TechnoRetro Dads

Forty years ago, after huge success with Star Wars, Mark Hamill showed up in a down-to-earth comedy about a boy and his car in Corvette Summer.  Join shazbazzar and JediShua as they get revved up in high speed at 77 minutes per episode on this Memorial Day TechnoRetro Dads.

 

In the NEWS

Thundercats return to the small screen, but they don’t appear to be like the classic ‘80s cartoon. A She-Ra reboot looks like it will be more faithful to the original.  Kitsis and Horowitz line up to run the Amazing Stories reboot overseen by Steven Spielberg.  Galaxy’s Edge gets a release date…sort of.  And in sadder news, legendary movie poster artist Bill Gold and Lois Lane Margot Kidder both leave this life.

 

We Love Our Cereal…

…and other sweet, sugary, and colorful breakfast foods.  This coming Friday is National Doughnut Day…again!  It seems like it comes twice a year, doesn’t it?  PLUS: Cereal Feedback from Jonathan, Adam, and Shane.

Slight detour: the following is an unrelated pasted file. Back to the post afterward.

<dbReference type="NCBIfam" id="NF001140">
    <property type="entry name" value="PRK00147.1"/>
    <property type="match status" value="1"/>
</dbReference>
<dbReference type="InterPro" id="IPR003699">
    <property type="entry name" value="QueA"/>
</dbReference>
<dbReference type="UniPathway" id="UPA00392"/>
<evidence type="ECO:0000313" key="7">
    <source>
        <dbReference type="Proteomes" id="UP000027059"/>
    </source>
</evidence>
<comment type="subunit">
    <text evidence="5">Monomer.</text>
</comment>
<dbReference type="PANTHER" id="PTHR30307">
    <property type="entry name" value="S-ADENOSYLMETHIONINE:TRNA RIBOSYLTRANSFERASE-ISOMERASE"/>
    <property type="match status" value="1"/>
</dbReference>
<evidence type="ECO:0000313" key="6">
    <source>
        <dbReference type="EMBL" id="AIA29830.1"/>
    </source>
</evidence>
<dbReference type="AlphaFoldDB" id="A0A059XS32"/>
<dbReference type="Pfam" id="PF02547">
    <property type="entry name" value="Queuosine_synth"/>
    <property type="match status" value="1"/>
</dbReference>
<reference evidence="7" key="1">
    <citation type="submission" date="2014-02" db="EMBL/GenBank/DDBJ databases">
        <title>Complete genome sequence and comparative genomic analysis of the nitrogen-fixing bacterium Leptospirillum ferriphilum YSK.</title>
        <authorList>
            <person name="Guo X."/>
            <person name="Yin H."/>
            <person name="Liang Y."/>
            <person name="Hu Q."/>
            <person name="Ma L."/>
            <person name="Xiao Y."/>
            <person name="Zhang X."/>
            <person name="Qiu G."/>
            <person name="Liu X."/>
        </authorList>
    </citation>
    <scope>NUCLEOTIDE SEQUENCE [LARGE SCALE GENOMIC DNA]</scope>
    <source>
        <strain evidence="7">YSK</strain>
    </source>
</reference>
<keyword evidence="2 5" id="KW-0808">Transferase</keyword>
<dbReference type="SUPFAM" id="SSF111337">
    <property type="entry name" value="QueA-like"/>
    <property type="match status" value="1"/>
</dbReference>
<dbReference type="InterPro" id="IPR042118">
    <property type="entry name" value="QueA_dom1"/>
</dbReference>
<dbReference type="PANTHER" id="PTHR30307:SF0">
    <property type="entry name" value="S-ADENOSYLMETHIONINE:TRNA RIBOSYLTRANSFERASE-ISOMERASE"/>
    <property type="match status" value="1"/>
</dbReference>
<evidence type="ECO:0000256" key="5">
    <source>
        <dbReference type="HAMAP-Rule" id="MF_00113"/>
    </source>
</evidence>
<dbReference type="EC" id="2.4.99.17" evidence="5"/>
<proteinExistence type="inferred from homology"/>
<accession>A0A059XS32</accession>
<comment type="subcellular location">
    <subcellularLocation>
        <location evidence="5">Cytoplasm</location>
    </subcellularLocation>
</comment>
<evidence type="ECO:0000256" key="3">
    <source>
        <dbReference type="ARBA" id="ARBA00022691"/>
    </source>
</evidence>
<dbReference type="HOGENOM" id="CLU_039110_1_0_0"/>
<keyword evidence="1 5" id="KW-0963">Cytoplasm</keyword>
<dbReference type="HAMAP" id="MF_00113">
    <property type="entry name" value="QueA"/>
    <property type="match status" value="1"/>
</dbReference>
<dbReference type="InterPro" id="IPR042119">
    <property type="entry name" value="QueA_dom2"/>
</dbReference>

Corvette Summer

Mark Hamill and Annie Potts make an unlikely couple in 1978’s Corvette Summer, a RomCom featuring a boy’s automotive dreams, a girl’s effort to make it in the world, and the love they find along the way.  Although JediShua saw this one in theaters in 1978, shazbazzar didn’t see it until a week ago.  But in the end, the ‘Dads both love this movie!  Check it out when you can.  It’s a fun flick with lots of surprises and flashbacks to ‘70s culture for GenXers. 

 

TechnoRetro Arcade

Drop a quarter in the slot and take off with a shot in some great driving games we played in arcades and at home.  From the confusing axonometric driving in Super Off Road to the “behind the car” perspective of Pole Position, driving games have always been popular in the arcade.  We remember Rally X, Spy Hunter, futuristic F-Zero, and (of course) Super Mario Kart as we put one foot on the brake and one on the gas at the TechnoRetro Arcade.

 

Feedback

Mike MacDonald agrees that Twiki and Dr. Theopolis are similar to Bollux and Blue Max from the Brian Daley Han Solo novels, but Mac admits he hasn’t seen Willow, yet.  Shane in GR recalls the blue Hot Wheels carrying cases he used to have as a kid and wonders if they’re still in his parents’ house.  Jimmy in GA submits some sketches of Tony the Tiger and Buzz from Honey Nut Cheerios.  John Schepler helps shazbazzar out with the identity of Chris Claremont.